Rent freeze still a possibility for one-year leases
By Maria Rocha-Buschel
Tenants hoping for the possibility of a rent rollback this year were disappointed at the Rent Guidelines Board preliminary vote last night, despite the possibility of a rent freeze for one-year leases. The de Blasio-appointed board approved a range that will be voted on at the end of June, from zero to two percent for one-year leases and from 0.5 to 3.5 percent for two-year leases.
The nine-member board faced the passionate crowd at CUNY’s Proshansky Auditorium in Midtown for the vote, which was preceded by a tenant rally in Herald Square a block away.
Owner representatives Sara Williams Willard and new RGB member Scott Walsh presented their proposal first, suggesting a 4.2 increase for one year leases and a 6.7 percent increase for two year leases.
“Fuel went down 21 percent, but that is fuel prices. Every other category went up. I’m uncomfortable hanging my hat on the PIOC as reflective of owner expenses,” Willard said, referencing the Price Index of Operating Costs study released by the RGB this month, which found that costs increased 0.5 percent, a 13-year low. “When you don’t have revenue grow in lock step with expenses, the numbers go down into the negatives.”
Tenant representative Harvey Epstein encouraged the public members to vote down the proposal and chair Rachel Godsil agreed that the increases were not “in any way warranted,” casting a vote against the proposal.
“The tenant burden is the highest ever recorded. We want owners to be insured that they have costs covered but according to the Projected Increase of Owner’s Costs, fuel prices went down dramatically and this is important to think about,” she said. “We want what is a fair proposal to cover owner costs but the increase proposal from the owner members is in no way consistent with any of the data.”
Epstein then argued the case for the proposal from the tenant representatives, which suggested -4 percent to zero percent for one-year leases and -2 to zero percent for two-year leases. He argued that while wages have seen a small increase, tenants need a chance to catch up, adding that homelessness and evictions have increased as well.
“New York is growing,” he said. “The question is what will it look like in 10 years? Who is this New York going to be for?”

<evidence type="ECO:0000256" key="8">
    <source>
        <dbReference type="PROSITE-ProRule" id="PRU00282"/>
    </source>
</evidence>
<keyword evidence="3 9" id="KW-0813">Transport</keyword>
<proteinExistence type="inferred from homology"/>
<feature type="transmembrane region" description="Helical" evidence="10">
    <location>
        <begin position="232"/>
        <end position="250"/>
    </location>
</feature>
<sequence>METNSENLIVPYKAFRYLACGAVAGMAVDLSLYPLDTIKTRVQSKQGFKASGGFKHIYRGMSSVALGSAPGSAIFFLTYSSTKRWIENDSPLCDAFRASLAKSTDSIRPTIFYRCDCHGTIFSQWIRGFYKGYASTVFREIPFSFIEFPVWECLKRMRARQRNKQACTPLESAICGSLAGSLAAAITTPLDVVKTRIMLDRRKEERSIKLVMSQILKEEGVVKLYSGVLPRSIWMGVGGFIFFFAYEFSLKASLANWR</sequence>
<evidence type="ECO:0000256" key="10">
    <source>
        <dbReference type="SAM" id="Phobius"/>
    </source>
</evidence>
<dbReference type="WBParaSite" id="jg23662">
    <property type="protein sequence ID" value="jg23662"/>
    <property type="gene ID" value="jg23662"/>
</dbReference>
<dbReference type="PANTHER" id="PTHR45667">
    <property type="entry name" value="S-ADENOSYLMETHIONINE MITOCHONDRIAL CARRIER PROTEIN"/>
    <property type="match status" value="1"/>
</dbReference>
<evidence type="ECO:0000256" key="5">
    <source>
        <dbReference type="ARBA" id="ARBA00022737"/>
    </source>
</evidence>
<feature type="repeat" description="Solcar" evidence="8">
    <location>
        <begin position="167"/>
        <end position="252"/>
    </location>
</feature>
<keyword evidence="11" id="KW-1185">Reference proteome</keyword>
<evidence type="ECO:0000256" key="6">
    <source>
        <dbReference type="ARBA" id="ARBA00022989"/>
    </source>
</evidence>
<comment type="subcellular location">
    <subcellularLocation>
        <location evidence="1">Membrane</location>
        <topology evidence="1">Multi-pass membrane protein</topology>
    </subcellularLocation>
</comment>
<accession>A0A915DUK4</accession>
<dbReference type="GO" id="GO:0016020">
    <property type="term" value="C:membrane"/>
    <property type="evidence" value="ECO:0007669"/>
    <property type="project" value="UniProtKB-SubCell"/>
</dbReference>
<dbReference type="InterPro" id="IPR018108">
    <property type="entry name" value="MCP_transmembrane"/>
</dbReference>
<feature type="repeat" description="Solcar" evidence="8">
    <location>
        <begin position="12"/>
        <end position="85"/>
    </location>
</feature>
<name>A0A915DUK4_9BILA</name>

While Godsil agreed with Epstein’s dismissal of the owner’s proposal, she disagreed with the tenants’ own proposal, saying that tenants are not the only ones struggling.
“The idea that all owners are rolling in money, it’s just not the case,” she said, although when an audience member shouted out that those owners also aren’t homeless, she acknowledged the point, responding, “You’re right sir, they’re not.”
But she continued with her proposal that was ultimately passed, offering up to a 3.5 percent increase for two-year leases. When Epstein questioned the rationale behind what he thought were unreasonably high increases on the two-year leases, Godsil said that it came down to the uncertainty in the next two years, in addition to the expected increase in costs.
Expectations for either a rent rollback or freeze are especially high this year, but the emphasis was on a rollback from tenant advocates.
At last year’s preliminary vote, tenant representatives Harvey Epstein and Sheila Garcia both supported the chair’s range. Epstein said at the time that he was reluctant to vote in favor of it but was encouraged because of the possibility of a rent freeze. This year, both he and Garcia voted against the chair’s proposal.
“The range is well beyond the data and I encourage all the public members to vote this down and find something closer,” Epstein said before the votes for the chair’s proposal were cast. “This is beyond what is reasonable.”
Tenants were also discouraged by the range in the chair’s proposal. Godsil’s rejection of the owners’ initial proposal was met with conversation-stopping cheers from the audience, but discussion was halted for longer with chants of “Shut it down!” after the final proposal was approved.
STPCV Tenants Association chair Susan Steinberg said prior to the vote that she wasn’t really expecting a rollback but was at least hoping for a freeze. Steinberg said following the vote that she was still disappointed even with the possibility of a rent freeze, adding that any other thoughts she had were “not really printable.”